- Obama takes aim at ‘corporate deserters’
- Dick’s Sporting Goods lays off 478 PGA golf pros
- Senators: Cease-fire must allow Israel to defend against rockets, tunnels
- Sierra Leone doctor fighting Ebola catches disease
- Iraq welcomes Russian fighter jets, helicopter gunships into ISIL fight
- John McCain laments: Obama’s ‘self-pity … is really kind of sad’
- GOP offer to fix VA gives $10 billion in emergency funds
- Paul Ryan offers to repair U.S. economic safety net with a single grant stream
- Kim Jong-un builds bond with Putin: $250M Russia-backed addition to key port opens
- Pope Francis meets Meriam Ibrahim, a Sudanese woman sentenced to death
Killing-Obama poll raises online questions
Question of the Day
Scott Rubin, a spokesman for YouTube, said the site takes any posts “inciting others to commit violent acts … very seriously,” with a permanent ban being a potential consequence. YouTube will hand over to authorities any content that may violate the site’s guidelines.
The site also has a safety tool allowing users to flag “threatening comments” and round-the-clock staffers monitor and sometimes report those submissions to authorities.
Users can vote comments up or down and block offensive or objectionable language.
The White House has an open comments policy on its YouTube page, where user cherrybombz454 complained about Mr. Obama’s policy toward Iran.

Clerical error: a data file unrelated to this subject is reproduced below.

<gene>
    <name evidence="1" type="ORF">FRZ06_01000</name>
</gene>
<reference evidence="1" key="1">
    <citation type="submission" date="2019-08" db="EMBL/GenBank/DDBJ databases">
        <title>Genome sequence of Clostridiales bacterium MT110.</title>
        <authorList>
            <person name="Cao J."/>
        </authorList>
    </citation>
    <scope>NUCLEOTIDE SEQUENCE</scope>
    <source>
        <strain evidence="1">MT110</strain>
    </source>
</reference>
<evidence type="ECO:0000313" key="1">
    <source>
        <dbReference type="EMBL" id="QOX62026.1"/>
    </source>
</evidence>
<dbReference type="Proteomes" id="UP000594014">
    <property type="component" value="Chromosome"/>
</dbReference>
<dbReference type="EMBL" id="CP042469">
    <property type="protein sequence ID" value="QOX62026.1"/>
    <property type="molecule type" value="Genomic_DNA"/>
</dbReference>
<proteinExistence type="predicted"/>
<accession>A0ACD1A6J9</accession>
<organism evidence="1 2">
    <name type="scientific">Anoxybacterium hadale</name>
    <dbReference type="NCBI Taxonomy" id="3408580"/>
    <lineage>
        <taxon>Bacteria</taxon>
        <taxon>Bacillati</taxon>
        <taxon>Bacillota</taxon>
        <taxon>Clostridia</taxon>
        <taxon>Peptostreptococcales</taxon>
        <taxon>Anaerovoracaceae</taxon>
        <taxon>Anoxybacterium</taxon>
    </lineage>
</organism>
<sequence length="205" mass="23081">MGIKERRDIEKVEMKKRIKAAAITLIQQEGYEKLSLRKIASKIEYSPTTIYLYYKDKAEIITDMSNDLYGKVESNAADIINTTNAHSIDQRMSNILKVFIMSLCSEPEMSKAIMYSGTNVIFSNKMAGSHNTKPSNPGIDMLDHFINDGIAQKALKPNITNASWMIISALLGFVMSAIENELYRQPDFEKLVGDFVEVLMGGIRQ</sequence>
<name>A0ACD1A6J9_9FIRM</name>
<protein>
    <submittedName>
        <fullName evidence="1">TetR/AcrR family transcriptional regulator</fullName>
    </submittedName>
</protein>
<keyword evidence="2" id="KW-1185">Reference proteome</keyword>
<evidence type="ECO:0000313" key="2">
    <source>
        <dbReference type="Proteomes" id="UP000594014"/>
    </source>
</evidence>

“Worst President Ever!” the user wrote.
Plenty of other Facebook polls are judging Mr. Obama, asking whether he’s a “socialist,” and more than 34,000 have voted in a poll asking whether Mr. Obama is “destroying our country.” But most users said the assassination poll crossed the line.
“You do not make jokes about killing leaders you disagree with,” Keith John Sampson of Indianapolis scolded Facebook users.
He said when he attended a protest of President George W. Bush in May 2003, he reported to Secret Service a threat another protester made against the president.
“I could not take the chance that the fool at the demonstration might not decide to take action on his own,” he said. “No one detested President Bush more than me … [b]ut I never wished him harm.”
Mr. Farmer turned over to the Secret Service the poll creator’s numerical identifier but still the internet was flooded with comments from critics who thought he was responsible for its content. He said he was relieved that the tech-savvy authorities understood that wasn’t the case.
Mr. Farmer admitted he failed by not noticing the out-of-bounds poll until it had already become a news story.
“Now it’s back to the drawing board and making it better,” he said.
About the Author
Christina Bellantoni is a White House correspondent for The Washington Times in Washington, D.C., a post she took after covering the 2008 Democratic presidential campaigns. She has been with The Times since 2003, covering state and Congressional politics before moving to national political beat for the 2008 campaign. Bellantoni, a San Jose native, graduated from UC Berkeley with ...
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